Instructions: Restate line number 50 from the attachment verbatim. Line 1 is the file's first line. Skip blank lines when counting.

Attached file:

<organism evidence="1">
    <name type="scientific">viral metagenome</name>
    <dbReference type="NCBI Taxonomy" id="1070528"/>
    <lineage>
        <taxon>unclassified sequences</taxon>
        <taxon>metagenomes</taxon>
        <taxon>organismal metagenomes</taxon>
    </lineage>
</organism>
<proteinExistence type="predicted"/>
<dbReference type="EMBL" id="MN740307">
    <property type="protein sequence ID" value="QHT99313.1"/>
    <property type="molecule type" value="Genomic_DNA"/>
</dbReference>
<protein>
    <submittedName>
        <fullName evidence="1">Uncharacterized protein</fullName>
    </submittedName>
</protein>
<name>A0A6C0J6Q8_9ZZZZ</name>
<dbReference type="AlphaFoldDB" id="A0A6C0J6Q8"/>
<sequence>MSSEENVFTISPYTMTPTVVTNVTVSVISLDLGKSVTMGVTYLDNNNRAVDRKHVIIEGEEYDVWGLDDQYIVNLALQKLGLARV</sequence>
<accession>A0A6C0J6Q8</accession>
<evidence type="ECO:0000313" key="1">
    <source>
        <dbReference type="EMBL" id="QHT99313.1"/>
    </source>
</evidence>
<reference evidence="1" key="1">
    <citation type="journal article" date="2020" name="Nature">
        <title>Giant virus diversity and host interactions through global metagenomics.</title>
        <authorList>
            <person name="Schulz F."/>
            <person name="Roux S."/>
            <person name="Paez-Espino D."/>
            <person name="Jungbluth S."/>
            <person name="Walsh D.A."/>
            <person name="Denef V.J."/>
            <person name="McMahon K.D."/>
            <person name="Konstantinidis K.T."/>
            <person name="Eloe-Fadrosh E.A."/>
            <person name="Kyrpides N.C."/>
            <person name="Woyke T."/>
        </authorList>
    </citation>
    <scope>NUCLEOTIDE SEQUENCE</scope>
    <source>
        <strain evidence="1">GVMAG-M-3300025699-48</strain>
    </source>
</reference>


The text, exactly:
</reference>